These California communities face the highest fire risk

More than a video of embers and a bright red sky, the 2018 campfire photo that still haunts me is of cars parked in exit lanes while people desperate to escape are trapped.

The fire destroyed the City of Heaven and killed 85 people in what became the deadliest fire in California history. It’s a tragedy that raises an important question as California’s fire season worsens every year: can we predict the next paradise?

There are several ways to think about it, from looking at the dangers of an area from a major fire to how many escape routes there are.

California officials rated the fire risk in the area as moderate, high, or very high based on vegetation, fire history, and topography. Shown in bright red on the state’s Wildfire Risk Map, more than 2.7 million Californians live in parts of the state that are considered particularly vulnerable.

“These names predict some of the most devastating fires in the state in recent years,” according to a 2019 analysis compiled by several Californian editors that “nearly all paradise is bright red. painted. ”

California is home to more than 75 communities, including Paradise, where at least 90 percent of the population in this high-risk area lives, according to the analysis. Cities with a high fire risk are:

Palos Verdes, Calabasas, La Canada Flintridge, Palos Verdes Estates and Malibu Ranches in Los Angeles County

South Lake Tahoe and Pollock Pines in El Dorado County (both evacuated in recent weeks)

Arrowhead Lake in San Bernardino County

Kensington in Contra Costa County

But there is something else in the story. This list includes locations where a fire is most likely to occur, but does not reflect what will happen after a fire occurs.

The sky had six exits, but rapidly escalating fires closed some and mass evacuations created usable traffic jams.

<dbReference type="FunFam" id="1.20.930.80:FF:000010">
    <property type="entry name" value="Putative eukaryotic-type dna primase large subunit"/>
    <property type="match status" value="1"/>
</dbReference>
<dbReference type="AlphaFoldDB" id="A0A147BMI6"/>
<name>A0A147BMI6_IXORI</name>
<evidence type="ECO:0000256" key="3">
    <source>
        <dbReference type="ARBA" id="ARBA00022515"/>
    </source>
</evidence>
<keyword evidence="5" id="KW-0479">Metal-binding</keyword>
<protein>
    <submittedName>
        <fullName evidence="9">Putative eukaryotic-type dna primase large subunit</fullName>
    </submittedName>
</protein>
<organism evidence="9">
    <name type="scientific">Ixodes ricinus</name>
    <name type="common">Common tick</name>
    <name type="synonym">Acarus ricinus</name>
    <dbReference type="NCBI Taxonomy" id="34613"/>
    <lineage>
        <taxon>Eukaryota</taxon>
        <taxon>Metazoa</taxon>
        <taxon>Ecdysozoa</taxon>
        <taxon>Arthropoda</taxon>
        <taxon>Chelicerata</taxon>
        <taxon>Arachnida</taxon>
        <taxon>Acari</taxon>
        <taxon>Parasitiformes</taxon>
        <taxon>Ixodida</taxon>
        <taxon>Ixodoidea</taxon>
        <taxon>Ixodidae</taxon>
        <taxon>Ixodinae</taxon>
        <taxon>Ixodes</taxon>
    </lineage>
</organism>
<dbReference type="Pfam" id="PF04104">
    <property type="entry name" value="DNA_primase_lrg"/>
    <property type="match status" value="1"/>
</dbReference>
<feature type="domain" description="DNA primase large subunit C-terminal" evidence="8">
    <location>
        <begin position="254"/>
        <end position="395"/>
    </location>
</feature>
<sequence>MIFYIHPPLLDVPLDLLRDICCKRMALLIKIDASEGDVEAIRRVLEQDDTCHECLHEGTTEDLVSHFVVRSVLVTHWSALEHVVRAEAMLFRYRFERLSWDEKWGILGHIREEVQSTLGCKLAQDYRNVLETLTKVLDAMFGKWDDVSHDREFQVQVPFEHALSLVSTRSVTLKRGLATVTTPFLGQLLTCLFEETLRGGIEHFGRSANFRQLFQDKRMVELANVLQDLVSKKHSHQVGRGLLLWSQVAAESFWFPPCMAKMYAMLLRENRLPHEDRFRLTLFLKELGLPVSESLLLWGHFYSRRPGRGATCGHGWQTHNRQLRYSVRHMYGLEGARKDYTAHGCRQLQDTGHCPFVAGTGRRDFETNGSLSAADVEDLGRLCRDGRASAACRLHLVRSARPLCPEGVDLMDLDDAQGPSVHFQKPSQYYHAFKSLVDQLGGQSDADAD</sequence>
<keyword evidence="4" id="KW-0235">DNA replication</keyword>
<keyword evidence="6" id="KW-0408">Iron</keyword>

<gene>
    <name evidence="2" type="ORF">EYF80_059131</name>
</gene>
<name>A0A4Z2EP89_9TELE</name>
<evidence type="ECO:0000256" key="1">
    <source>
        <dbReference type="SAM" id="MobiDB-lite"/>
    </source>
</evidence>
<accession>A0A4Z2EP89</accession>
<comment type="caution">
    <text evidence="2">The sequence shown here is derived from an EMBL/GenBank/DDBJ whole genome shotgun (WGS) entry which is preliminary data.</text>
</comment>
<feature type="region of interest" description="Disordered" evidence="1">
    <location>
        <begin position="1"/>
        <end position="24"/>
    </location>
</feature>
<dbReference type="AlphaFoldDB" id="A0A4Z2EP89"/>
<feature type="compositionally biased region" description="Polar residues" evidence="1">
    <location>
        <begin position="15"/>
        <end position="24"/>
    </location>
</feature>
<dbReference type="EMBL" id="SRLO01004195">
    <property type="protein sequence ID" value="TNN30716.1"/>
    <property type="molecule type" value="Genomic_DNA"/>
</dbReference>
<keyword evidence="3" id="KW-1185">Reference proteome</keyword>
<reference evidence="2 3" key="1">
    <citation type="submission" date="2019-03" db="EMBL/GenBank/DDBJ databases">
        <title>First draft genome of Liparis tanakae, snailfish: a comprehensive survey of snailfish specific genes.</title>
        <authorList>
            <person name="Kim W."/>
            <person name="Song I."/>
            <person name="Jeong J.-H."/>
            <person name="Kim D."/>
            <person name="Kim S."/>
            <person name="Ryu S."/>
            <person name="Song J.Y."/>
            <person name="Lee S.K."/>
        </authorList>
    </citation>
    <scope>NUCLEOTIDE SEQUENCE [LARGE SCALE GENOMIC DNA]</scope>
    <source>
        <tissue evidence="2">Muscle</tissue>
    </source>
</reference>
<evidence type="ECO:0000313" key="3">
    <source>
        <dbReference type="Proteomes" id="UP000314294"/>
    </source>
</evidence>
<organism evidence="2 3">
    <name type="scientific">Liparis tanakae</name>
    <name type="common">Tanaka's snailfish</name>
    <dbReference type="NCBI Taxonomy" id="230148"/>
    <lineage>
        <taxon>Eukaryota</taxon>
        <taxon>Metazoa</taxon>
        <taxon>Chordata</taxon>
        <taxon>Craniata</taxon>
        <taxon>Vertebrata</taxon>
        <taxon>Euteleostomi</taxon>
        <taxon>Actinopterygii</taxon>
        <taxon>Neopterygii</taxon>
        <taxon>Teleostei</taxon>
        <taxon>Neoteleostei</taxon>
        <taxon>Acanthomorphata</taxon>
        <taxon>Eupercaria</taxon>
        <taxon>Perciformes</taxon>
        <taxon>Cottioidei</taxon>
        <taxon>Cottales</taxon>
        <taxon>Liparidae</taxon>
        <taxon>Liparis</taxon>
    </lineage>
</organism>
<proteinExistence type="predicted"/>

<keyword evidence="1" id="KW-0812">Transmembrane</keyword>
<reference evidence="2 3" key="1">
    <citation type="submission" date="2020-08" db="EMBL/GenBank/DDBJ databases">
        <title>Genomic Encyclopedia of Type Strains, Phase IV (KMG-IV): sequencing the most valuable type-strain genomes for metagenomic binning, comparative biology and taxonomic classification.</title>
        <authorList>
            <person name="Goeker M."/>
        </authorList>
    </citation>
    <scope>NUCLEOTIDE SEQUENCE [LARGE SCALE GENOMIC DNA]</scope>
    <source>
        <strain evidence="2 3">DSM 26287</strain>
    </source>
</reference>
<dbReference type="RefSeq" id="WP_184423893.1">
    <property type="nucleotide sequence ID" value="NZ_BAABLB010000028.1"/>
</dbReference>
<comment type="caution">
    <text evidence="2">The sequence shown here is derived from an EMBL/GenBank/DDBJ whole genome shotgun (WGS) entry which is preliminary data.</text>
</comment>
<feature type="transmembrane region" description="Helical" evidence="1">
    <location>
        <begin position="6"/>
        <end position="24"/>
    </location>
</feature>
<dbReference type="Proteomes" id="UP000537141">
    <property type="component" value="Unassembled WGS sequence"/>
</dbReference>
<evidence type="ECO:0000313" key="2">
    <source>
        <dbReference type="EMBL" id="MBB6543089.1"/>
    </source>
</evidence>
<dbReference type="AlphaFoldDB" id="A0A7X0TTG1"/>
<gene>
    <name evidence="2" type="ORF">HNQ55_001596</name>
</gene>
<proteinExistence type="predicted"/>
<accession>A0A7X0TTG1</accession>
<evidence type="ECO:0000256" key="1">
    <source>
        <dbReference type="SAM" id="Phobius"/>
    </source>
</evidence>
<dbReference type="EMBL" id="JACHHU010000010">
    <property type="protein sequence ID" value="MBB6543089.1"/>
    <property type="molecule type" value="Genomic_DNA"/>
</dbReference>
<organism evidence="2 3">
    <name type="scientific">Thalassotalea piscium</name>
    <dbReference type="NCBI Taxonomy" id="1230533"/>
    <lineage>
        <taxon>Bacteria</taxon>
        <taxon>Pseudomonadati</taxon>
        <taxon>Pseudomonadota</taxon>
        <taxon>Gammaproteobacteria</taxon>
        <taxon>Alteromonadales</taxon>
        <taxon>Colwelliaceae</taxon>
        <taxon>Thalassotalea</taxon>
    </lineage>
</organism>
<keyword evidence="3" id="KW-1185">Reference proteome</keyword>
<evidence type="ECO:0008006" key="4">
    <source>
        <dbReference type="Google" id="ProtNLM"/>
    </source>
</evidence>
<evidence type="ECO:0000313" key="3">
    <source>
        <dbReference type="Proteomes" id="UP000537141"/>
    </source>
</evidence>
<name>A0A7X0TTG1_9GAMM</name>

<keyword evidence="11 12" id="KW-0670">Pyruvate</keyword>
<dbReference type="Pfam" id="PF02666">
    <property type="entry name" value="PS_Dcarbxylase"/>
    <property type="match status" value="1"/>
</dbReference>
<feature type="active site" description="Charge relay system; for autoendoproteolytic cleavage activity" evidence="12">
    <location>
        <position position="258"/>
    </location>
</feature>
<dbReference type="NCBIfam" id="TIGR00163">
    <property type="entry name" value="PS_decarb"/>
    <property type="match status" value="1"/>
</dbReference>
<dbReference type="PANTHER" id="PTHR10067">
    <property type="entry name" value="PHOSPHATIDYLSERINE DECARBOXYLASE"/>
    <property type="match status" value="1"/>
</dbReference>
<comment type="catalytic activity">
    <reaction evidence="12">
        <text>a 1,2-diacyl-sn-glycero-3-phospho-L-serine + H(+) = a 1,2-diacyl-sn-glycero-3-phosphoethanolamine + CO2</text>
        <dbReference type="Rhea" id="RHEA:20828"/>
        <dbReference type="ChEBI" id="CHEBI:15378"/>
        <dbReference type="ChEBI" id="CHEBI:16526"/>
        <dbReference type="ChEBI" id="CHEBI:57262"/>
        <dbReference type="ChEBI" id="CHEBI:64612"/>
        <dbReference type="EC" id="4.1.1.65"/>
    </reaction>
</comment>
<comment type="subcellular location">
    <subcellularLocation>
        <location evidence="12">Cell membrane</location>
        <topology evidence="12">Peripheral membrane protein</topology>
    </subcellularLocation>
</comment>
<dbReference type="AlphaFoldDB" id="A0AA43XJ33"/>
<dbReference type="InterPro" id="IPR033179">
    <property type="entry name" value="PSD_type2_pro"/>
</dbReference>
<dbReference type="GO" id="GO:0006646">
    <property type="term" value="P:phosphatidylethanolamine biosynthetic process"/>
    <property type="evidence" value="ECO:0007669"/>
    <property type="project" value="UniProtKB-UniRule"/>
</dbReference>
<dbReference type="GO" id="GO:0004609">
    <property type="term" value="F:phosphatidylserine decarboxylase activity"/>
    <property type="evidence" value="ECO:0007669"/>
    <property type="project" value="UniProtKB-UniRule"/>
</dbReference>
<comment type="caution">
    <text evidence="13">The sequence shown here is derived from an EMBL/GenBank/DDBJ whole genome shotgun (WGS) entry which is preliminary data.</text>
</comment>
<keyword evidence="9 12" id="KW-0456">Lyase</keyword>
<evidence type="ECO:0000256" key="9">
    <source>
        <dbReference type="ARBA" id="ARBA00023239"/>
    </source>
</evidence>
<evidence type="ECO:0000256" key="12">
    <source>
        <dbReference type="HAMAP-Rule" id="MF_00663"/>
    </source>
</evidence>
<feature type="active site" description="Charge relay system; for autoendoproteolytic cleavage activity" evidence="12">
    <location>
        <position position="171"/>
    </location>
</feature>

(It is important to note that, according to an investigation by the Bute County Prosecutor’s Office, while traffic delayed the evacuation to Paradise, less than 10 people died, sat in their cars, and appeared to be trying to escape. Most of those killed were elderly people into their homes. their home.)

According to analysis for 2019, about 350,000 people per capita live in fire areas in California that no longer have an escape route from paradise. Places with relatively few exit routes are:

Highland Park, Eagle Rock, Pacific Palisades, and Rancho Palos Verdes in Los Angeles County

Newbury Park, Oak Park and Moorish Park in Ventura County

Carmel and Jamesburg Valley in Monterey County

Rancho Jamul, Ramona and Scripps in San Diego County

Ursa Major, Minelusa and Sugar Loaf in San Bernardino County

However, there are some important caveats here.

Just because there are exit routes doesn’t mean people use them all. In an emergency, many people tend to choose the road they know best, which can cause congestion on popular out-of-town routes.

That summer, Streetlight Data, an analytics firm in San Francisco, did a slightly different analysis.

The researchers compared exit routes in each community and measured their overall exposure using GPS data from cell phones. This allows them to predict which route people are likely to take during an evacuation.

Streetlight has identified 15 locations in California with more restricted evacuation routes than Paradise, from some of the state’s most expensive closed neighborhoods to remote logging towns.

“It really reduces revenue and space,” said Martin Morzinski, vice president of marketing. “When you smoke there’s a lot going on, what’s with you, people do what they know.”

The five places with the most restricted escape routes are:

Bell Canyon in Ventura County

BrookTrails in Mendocino County

Lake California in Tehama County

North Beach in Riverside County

Coto de Casa in Orange County

After Tim Bram moved there in 1980, three major fires broke out in Bell Canyon, a mountain community of nearly 2,000 people.

Brem, a retired high school teacher, prepares his home every year by cleaning brushes and creating hundreds of feet of sheltered space around his house.

He knew he had two exits from Bell Canyon, but he never used them. He has always refused to defend his property, although he admits that the fire appears to be becoming more militant.

“I always have a practical escape plan: Put the keys in my pocket and my truck will be there in no time,” Bram told me. “If things were going south, I’d get in the truck and drive.”

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